Une autre grève…C’est la vie en France, oui? And today it’s true as France has entered the longest nationwide strike in decades. La grève is a strike—and since I have arrived in France, there has been weekly strikes that affect everything from Paris to Nice (where I am studying). Buses, trams, metros, trains and airports: these are some of the places that are impacted by the strikes. The strikes are an attempt by public sector workers to show their dissatisfaction with the government’s plan to change the French pension system. France has one of the most expensive pension systems in the world with currently 42 different pension plans that vary according to profession and region. The proposed changes aim to make pensioners contribute the same amount and give all pensioners equal rights. There’s the good, bad, and ugly in every situation and in France with les grèves, it is no different.
The best part of the strikes is seeing free speech, democracy, and political protests in action. While in France I have seen many old buildings and have heard lectures after lectures about France’s rich history of protests and the people holding their government responsible for their actions but seeing it in person is different. During the first week of classes, I witnessed the biggest march of protestors passing the Nice IES Abroad Center in history. Talking to local French students about their opinions on the protests and the politics behind them was a unique and interesting experience.
The bad part of the strikes is of course the difficulty of dealing with a public transport system that shuts down every few days. Going to Paris, my train was delayed by 8 hours because of the strikes and the Louvre was closed due to strikes as well. Also, many metro stations were closed. It was considered a good weekend to visit Paris, so I can’t imagine what full strikes look like in the capital city. Between troublesome transportation, and construction closing Notre Dame and half of the Eiffel Tower, Paris was not as magical as expected. In Nice, the weekly strikes have affected my buses to class in the morning and transportation to the airport. But at least I am getting my exercise.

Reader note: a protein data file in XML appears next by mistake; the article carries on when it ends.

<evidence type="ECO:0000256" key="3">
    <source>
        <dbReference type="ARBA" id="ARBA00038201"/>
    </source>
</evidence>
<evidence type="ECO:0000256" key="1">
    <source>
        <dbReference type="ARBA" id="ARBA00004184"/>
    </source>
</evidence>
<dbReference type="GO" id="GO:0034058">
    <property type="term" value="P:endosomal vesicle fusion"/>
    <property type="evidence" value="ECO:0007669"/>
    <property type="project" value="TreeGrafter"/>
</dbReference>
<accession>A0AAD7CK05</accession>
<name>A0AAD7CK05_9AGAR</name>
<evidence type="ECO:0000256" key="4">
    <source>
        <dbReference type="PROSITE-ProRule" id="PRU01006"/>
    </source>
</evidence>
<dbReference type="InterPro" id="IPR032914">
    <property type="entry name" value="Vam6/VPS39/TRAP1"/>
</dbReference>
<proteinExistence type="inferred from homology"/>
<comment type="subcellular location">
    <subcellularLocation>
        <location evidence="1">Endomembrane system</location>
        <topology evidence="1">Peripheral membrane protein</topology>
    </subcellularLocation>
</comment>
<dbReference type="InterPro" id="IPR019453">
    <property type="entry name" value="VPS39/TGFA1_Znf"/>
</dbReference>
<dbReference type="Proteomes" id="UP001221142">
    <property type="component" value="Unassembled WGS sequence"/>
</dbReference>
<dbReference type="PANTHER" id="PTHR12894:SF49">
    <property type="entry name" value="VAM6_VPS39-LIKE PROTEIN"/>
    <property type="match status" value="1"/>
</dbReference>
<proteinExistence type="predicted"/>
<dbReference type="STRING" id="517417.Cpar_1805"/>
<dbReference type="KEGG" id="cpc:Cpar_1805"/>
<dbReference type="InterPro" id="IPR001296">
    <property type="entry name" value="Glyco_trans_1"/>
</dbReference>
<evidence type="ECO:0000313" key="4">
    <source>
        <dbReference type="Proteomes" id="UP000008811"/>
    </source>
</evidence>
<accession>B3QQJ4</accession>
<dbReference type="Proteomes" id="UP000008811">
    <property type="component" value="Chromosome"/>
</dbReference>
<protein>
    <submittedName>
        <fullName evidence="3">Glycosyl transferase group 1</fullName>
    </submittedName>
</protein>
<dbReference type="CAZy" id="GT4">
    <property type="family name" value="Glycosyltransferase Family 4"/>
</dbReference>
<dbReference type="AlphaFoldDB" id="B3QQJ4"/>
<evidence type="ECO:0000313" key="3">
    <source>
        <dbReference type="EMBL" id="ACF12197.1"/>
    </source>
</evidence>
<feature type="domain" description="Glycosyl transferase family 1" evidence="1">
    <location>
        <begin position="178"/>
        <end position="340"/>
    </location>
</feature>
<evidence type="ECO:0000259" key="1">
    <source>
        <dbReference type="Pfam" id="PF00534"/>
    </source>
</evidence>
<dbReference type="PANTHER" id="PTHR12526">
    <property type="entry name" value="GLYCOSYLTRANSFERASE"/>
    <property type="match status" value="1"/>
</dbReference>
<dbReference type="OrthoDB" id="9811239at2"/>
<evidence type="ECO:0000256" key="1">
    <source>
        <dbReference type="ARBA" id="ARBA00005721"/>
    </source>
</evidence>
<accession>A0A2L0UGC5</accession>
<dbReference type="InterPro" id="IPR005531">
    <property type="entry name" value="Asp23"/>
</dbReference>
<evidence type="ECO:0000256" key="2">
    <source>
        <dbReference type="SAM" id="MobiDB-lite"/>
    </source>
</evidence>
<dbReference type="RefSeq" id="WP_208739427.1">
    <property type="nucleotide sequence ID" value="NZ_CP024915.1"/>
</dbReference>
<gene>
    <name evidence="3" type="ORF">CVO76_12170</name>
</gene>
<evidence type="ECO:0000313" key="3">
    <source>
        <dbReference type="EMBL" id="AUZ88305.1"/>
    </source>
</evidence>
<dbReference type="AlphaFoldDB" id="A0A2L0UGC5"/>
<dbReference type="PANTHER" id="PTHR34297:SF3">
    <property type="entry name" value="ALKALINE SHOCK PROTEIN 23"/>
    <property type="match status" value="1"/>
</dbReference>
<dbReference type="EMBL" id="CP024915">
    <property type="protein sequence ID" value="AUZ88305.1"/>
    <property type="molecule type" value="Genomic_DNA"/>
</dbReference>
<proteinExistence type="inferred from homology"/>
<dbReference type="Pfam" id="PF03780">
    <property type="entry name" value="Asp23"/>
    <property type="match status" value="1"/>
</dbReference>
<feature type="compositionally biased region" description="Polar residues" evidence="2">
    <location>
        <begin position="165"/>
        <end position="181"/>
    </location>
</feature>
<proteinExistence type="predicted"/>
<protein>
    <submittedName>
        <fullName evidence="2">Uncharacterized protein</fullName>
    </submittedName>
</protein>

The French economy is losing millions of dollars from tourism and everyday people strike, they lose out on their paychecks as well. There is no end in sight despite frequent talks between the government and labor unions. Their differences stem from the fact that the government, led by President Emmanuel Macron, sees these reforms as necessary to help balance the French economy, while the labor unions, representing most public sector workers, accuse Macron for “living in his own bubble”. A majority of the French people support the protests but over time participation in the strikes have declined. Hopefully an agreement between the french unions and government will be reached before irreperable harm is done to the French economy.
The French people have a long history of protesting their government when they feel they have been wronged, and this time the government is not budging, so I expect these strikes to last for some time. It is an interesting time to be in France but not so great to travel due to transportation strikes and delays. Overall for me it is a great experience to be in France and well worth the delays to be so close to a major historical event.
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<p>I am a midwest girl who is out to explore the world. I have visited 6 continents already and am excited to go to new places during my time abroad! I love to go to new places, try new foods, and immerse myself in different cultures.</p>